Is working from home the future?

Presto Learn explainer video


If there's one thing the quarantine has taught us it's that for many office workers the sofa is the new office now. Scientists and governments are saying it may be years rather than months before life can return to anything like it was before. Between now and then employers will need to form a new working relationship with their workforce to keep productivity at a decent level.


So is working from home the new normal for office workers? It's certainly true that for the near future traveling from the kitchen to the sofa could be the new commute post breakfast that we have to contend with. Indeed some of us might ignore the kitchen and sofa altogether and opt to set up shop in bed.


Is this bad for employers? Not necessarily if the work gets done and it's true that even before the Coronavirus epidemic many people had begun to operate flexible working hours with their employers.


This can add to the quality of life and happiness for the workforce and help with retaining and acquiring staff for the employer. The added freedom allows workers to do certain things at home - a clothes wash or a visit from a plumber to fix a boiler, or being present for the all important shopping delivery, things that were impossible when tied to a desk in an office 40 miles from their hometown. Removing the commute also adds to people's wellbeing as most commuters would agree cancelled trains, busses and overcrowded transport can only add to the stress of a day's work.


Technology also allows us to more easily communicate with fellow employees - if Zoom wasn't well know before March it is now. Other platforms such as Slack and Asana allow staff to communicate easily, interact with schedules, share files and images and deliver work.


Ted ed


If there is one thing that quarantine has taught us is that for many office workers, working from home can be as productive as working in the office and for sure in the future companies are more inclined to be more flexible with where their employees produce their work.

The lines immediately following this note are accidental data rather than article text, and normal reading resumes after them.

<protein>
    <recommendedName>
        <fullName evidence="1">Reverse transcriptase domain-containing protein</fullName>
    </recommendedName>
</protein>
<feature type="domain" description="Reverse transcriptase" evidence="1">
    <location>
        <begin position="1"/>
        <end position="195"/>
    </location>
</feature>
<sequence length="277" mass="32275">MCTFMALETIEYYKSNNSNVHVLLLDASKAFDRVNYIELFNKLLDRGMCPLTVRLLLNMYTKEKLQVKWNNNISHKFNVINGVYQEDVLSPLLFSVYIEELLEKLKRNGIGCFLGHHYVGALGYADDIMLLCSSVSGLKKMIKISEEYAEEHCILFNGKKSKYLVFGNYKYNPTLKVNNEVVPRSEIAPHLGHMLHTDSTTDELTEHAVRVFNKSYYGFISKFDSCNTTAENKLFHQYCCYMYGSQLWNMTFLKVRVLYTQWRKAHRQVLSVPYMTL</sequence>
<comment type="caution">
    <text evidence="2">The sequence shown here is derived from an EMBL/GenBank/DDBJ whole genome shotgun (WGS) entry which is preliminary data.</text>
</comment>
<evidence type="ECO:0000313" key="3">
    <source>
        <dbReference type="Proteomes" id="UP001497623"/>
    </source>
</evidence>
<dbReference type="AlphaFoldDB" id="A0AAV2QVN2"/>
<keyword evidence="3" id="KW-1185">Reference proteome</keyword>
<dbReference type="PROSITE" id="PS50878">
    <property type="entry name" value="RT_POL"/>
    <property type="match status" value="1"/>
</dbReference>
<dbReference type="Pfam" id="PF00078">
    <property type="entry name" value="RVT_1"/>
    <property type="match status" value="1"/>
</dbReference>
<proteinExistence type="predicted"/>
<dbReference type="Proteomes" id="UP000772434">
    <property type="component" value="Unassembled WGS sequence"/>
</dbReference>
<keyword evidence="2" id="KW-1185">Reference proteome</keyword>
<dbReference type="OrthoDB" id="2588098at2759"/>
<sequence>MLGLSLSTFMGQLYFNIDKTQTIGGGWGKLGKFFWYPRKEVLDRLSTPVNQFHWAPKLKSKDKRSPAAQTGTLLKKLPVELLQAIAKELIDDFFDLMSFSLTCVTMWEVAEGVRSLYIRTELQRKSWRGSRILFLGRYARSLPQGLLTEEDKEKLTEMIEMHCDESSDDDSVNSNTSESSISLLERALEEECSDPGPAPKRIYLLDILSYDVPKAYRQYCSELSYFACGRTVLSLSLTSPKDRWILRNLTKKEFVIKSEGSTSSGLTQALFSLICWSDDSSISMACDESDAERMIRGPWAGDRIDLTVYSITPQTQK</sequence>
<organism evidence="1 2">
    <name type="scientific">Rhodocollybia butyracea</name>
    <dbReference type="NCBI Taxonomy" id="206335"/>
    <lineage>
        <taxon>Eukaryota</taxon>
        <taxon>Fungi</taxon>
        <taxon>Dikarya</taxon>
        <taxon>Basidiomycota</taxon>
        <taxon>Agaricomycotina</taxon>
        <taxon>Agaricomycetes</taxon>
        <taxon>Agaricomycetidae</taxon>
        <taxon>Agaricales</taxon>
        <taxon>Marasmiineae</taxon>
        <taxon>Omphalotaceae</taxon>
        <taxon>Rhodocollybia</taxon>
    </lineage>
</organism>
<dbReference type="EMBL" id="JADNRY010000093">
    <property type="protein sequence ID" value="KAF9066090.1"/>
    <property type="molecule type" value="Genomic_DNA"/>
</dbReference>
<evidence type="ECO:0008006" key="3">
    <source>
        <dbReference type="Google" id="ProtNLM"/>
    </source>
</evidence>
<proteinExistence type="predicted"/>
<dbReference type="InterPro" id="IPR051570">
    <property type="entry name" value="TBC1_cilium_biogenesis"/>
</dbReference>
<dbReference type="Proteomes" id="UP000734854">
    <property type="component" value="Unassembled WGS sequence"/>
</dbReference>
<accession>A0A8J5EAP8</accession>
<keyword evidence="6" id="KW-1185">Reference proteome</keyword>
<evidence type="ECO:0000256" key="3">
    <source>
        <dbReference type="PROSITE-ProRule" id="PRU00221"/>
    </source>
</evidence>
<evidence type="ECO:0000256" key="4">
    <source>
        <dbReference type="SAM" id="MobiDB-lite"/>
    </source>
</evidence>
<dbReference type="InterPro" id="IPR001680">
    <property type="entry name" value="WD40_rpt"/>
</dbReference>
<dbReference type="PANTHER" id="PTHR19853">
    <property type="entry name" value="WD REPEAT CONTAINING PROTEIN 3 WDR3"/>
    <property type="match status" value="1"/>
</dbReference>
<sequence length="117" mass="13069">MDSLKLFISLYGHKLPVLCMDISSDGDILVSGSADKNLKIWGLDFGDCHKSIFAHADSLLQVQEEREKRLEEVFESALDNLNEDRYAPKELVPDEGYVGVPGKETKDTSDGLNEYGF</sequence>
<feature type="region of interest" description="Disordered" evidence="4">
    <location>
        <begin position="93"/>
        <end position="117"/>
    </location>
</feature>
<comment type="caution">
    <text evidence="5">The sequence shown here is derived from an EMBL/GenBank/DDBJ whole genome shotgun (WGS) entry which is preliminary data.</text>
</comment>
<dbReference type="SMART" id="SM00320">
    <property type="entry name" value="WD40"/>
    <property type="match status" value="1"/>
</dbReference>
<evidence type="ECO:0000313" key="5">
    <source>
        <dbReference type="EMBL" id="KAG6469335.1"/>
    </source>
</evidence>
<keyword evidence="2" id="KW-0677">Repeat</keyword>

One aspect that companies will have to be mindful of is keeping their staff up to speed with new training. It's fair to say that any kind of successful business is in permanent flux - systems change, new practices are taken on, new software is implemented and even staff protocol changes. This is where companies need a successful program of training and learning and one of the most notable methods for knowledge retention is video instruction.


Video learning is a widely-accepted part of employee training, and it’s gaining momentum now that people can no longer attend classrooms. Video instruction is shorter, more captivating and more fun by nature and it adds a novel way for employees to learn.

An explainer video takes hold of the attention in a manner other mediums cannot, and it’s accessible anywhere. According to a doctor Liraz Margalit in her article 'Video vs. Text: The Brain Perspective' the human brain processes videos 60,000 times faster than it does text, meaning a video based education program can achieve better knowledge retention than more stuffy methods like a PDF or Powerpoint.


Educational Video

Video based learning is quickly becoming the norm for staff training and nowadays people expect a dollop of entertainment with their education. They can watch the content on a smartphone, anywhere they choose, giving them the freedom to watch where and when they like.

From a personal point of view, at Movult we have noticed a shift in the market and in the habits of video making in general and some of it has changed the type of work we make as a studio. Before the pandemic clients might have chosen to make a filmed video - shot with actors and a crew of people in expensive studios or on location. Lockdown unfortunately prevented that and closed down these kind of shoots for months. However it opened up possibilities for people with their own kit who could create magic remotely from the comfort of their home or home studio. Indeed it switched on some clients (perhaps initially sceptical) to try video made with animation and motion graphics for the first time and has opened opportunities to work on projects previously unavailable.